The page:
The city of El Paso, TX has become the fist city to take a step backwards into the closet by repealing same sex and domestic partnership benefits to city government employees which voters did by a 55-45 margin in a city referendum on Tuesday. (As if they should really have a say in the matter in the first place.)
The El Paso City Council voted last year to offer health benefits for unmarried partners of municipal workers. The policy took effect in 2010. “We wanted to say we are open and welcoming to everyone, and we take you as you are,” city Rep. Susie Byrd said.
As soon as council members approved the measure, some religious groups began trying to repeal it. They gathered enough signatures to put the issue on the November ballot. But tried to hide their homophobia by repealing both same sex, and straight domestic partnership benefits but were soon exposed that their initiative was anti-gay.
“I think just about every city would like to do what we’re doing,” said the Rev. Tom Brown, (pictured left) who I must add is such a crazy rightwing EXTREME Christiomaniac who actually believes in Religious Exorcist style therapy for “curses” and “being gay” helped lead the drive to end the domestic- partner benefits. “I think the values of El Paso are the same as other cities, but it is very hard to pass these things.”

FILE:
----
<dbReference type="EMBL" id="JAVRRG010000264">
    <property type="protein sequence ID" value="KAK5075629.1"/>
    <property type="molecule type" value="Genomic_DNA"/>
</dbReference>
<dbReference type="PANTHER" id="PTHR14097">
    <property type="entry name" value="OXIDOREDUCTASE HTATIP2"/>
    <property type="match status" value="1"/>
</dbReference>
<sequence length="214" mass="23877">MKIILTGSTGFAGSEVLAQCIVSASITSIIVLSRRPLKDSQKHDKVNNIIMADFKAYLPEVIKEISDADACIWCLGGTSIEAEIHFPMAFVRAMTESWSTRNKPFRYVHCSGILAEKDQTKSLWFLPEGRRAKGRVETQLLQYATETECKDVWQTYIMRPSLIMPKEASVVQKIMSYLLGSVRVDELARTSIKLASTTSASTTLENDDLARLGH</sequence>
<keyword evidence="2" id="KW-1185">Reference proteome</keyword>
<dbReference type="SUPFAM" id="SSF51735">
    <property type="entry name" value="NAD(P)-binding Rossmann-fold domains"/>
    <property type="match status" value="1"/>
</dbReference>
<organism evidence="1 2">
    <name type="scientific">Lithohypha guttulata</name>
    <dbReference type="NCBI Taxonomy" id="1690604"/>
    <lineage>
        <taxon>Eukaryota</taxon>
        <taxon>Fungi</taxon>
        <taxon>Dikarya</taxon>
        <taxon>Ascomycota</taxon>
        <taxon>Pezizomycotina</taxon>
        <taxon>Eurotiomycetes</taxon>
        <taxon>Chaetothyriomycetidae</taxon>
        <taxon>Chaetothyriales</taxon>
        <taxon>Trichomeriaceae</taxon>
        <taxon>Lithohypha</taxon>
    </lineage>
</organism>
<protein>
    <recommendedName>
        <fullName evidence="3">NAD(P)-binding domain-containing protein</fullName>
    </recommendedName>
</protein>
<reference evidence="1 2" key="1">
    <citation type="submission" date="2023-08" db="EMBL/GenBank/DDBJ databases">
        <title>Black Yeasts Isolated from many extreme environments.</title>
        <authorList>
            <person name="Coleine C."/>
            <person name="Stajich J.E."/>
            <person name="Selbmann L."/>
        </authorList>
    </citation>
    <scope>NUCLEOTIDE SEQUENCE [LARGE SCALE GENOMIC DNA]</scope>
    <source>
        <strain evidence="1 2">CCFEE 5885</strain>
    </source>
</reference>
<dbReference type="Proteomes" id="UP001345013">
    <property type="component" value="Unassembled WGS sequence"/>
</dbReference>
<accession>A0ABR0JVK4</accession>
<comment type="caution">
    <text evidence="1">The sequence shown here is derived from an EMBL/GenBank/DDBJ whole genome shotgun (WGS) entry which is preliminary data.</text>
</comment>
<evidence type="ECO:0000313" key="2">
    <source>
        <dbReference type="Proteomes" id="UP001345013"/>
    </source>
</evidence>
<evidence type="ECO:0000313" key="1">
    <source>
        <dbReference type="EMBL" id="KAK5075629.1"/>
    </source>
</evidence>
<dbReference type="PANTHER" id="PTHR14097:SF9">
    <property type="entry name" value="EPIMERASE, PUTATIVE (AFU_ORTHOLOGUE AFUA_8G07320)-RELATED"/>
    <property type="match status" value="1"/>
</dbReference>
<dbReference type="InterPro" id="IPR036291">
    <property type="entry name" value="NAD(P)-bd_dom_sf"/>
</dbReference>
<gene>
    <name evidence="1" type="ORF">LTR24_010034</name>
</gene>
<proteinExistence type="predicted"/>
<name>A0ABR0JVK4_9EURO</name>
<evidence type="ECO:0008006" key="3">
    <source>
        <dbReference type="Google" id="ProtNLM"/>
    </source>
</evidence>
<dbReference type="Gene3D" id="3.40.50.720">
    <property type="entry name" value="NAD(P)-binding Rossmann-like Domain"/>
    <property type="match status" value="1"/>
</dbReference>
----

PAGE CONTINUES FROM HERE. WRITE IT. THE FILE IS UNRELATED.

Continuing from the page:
David Thackston was one of almost 39,000 city voters who cast his ballot against medical insurance benefits for unmarried partners of city employees. “Gay couples are not married. They are not family,” he said. “A marriage is between a man and a woman.”
After Tuesday’s vote, public officials said they were concerned the outcome would harm the city’s im
“I don’t think that sends a very good message,” said U.S. Rep. Silvestre Reyes, D-El Paso.
The vote runs counter to El Paso’s history of leading the way on diversity issues, said city Rep. Beto O’Rourke. In 1962, President Kennedy lauded El Paso for being the first city in the South to desegregate public accommodations. In 1966, Don Haskins’ Texas Western Miners, using only black players against an all-white Kentucky team, won the NCAA basketball championship.
Another elected official said he was worried that Tuesday’s vote would be bad for business.
“It is regressive,” city Rep. Eddie Holguin said. “You have companies that frown upon communities that don’t treat people in a humane manner.”